POPE-PERFORMERS Mar-31-2008 (960 words) With photos. xxxn
Singers who will perform for pope consider it a singular experience
By Beth Griffin
Catholic News Service
NEW YORK (CNS) -- Performing for a papal event is not just another gig, even for those whose names are usually rendered in boldface type.
Headline entertainers who will sing for the crowds assembled to greet the pope at St. Joseph's Seminary in Yonkers and at Yankee Stadium in the Bronx spoke of the opportunity as a singular experience and one they are eagerly anticipating.
Kelly Clarkson, 25, a pop singer who gained national attention by winning the inaugural "American Idol" competition in 2002, will sing several of her standards for the youths awaiting the pope in Yonkers April 19.
When the pope arrives, she will sing "Ave Maria" by Franz Schubert. Through her publicist, she said, "I was so excited to be asked to sing for the pope! I grew up singing church music, and it's always been a dream of mine to perform 'Ave Maria.' To have that dream come true on such a special occasion is truly a blessing."
Clarkson, who was raised Baptist, will return from a European performance tour as the pope arrives in the United States.
At Yankee Stadium April 20, guitar virtuoso Jose Feliciano will sing "Lean on Me," "Que Sera, Sera" and "God Bless the USA."
In an interview with Catholic News Service, Feliciano's wife, Susan Feliciano, said: "This is a great gift, the opportunity of a lifetime, to be able to participate in something so special."
She said the family attends the Church of the Assumption in Westport, where Jose is a lector, she is a catechist and eucharistic minister and their three children are altar servers.
Feliciano performed at the Vatican in 1997 with Andre Bocelli.
Metropolitan Opera tenor Marcello Giordani will sing before and during the Mass at Yankee Stadium. In the early afternoon, he will perform the Giacomo Puccini aria "Nessun Dorma" from the opera "Turandot." At Mass, he will sing "Panis Angelicus" by Cesar Franck.
Giordani, who has sung at St. Patrick's Cathedral, was invited to sing by New York Cardinal Edward M. Egan. Giordani told CNS that he, his wife and their two children attend St. Patrick's during the months they live in New York.
"It's a great honor for me to sing for the pope. It's my first experience and I'm real excited. The pope is our icon; he's Jesus on earth," he said.
Giordani said he has performed, without a microphone, at outdoor venues in Italy and France, but never in one as large as Yankee Stadium. Asked if he might be nervous performing for Pope Benedict and 55,000 Massgoers, the tenor said, "I will close my eyes and sing."
The Irish singer Dana will also perform at the stadium. She has sung at papal events in the past, including World Youth Day in 1993, 1997 and 2002. She also sang at the Superdome in New Orleans when Pope John Paul II visited there in 1987.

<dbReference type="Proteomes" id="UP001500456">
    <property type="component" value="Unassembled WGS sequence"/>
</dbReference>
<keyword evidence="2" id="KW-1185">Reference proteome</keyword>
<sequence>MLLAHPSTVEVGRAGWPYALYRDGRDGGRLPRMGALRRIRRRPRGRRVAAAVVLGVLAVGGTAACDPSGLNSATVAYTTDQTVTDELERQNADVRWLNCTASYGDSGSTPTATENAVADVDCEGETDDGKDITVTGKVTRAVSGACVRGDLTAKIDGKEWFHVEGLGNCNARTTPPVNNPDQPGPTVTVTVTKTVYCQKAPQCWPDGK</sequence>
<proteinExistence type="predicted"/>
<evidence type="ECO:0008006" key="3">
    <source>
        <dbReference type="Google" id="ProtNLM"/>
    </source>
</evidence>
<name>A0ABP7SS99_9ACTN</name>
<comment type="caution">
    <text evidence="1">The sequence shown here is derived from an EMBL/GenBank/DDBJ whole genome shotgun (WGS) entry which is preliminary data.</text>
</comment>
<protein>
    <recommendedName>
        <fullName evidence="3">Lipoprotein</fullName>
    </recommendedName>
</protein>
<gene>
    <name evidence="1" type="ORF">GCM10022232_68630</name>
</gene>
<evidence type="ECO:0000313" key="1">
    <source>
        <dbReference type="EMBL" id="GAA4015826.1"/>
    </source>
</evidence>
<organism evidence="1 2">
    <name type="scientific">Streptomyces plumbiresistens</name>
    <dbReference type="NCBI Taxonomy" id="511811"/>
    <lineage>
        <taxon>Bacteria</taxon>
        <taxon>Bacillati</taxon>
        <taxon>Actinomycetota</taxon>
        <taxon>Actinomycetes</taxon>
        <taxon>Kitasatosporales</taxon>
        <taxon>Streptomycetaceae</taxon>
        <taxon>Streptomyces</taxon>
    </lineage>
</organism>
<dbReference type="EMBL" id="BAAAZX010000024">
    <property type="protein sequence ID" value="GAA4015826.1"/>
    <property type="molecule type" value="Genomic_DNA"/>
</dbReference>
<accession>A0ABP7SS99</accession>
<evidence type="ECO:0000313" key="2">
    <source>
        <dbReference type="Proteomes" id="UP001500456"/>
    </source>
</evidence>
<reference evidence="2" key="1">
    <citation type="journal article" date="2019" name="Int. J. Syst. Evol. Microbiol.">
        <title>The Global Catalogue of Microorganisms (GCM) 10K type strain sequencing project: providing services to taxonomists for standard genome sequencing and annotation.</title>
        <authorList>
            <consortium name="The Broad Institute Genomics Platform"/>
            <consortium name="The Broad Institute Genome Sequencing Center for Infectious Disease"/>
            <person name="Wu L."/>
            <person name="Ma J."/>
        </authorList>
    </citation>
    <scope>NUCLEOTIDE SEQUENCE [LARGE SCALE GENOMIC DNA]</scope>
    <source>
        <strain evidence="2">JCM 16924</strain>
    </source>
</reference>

Jazz singer Harry Connick Jr. will perform two pieces he is composing for the event. Connick attended Jesuit High School in New Orleans.
Salvatore Licitra, a tenor with the Metropolitan Opera, will sing at the pope's Mass at St. Patrick's Cathedral April 19. He will perform "Domine Deus," from "Messe Petit Solennelle" by Gioachino Rossini.
In Washington, tenor Placido Domingo and mezzo-soprano Denyce Graves will sing at the Mass at Nationals Park April 17.
Domingo, general director of the Washington National Opera, will sing Franck's "Panis Angelicus" Communion, and Graves will sing "We Are One in the Spirit" just before the processional.
Stig Edgren is the producer for the entertainment portions of the New York events. He performed a similar role for Pope John Paul's visits to Dodger Stadium and the Los Angeles Coliseum in 1987 and Central Park in New York in 1995.
Edgren told CNS that each of the New York events will have its own flow. He said that the two-hour Yankee Stadium program will be marked by "pageantry and an orchestral, classical feel." He said that Benoit Jutras, musical director and principal composer for Cirque Du Soleil has written a piece for the processional of the standard-bearers for Mass.
"I knew what type of music I wanted," Edgren said. "I gave a list to Cardinal Egan and I asked Harry Connick Jr. to write opening and closing pieces" for the pre-Mass program.
The musical program includes well-known entertainers in addition to choirs and orchestras assembled from throughout the Archdiocese of New York. The choirs include the Harlem Gospel Choir and the West Point Cadet Choir, from the U.S. Military Academy.
Edgren said, "I wanted to stick with the orchestral feel and not make this a parade of stars."
The four-hour program in Yonkers, he said, "will have more of a festive atmosphere" than Yankee Stadium. He said he wanted to "keep it young" and is using alternative rock, Christian rock bands and closing the show with Clarkson. He said that he booked Clarkson as soon as he took the assignment. "I was looking for an artist who was a good role model, a success, with no scandals."
The program will showcase more than two dozen entertainers, many of whom are drawn from the schools and parishes of the Archdiocese of New York.
Comparing these papal entertainment programs with ones he has previously produced, Edgren said, "There's a different setting, a different pope, a different cardinal, but it all works. I base my part of the program -- the pre-Mass events -- on the venue."
He added that the Mass is not his area of responsibility -- and deals with an even higher authority.
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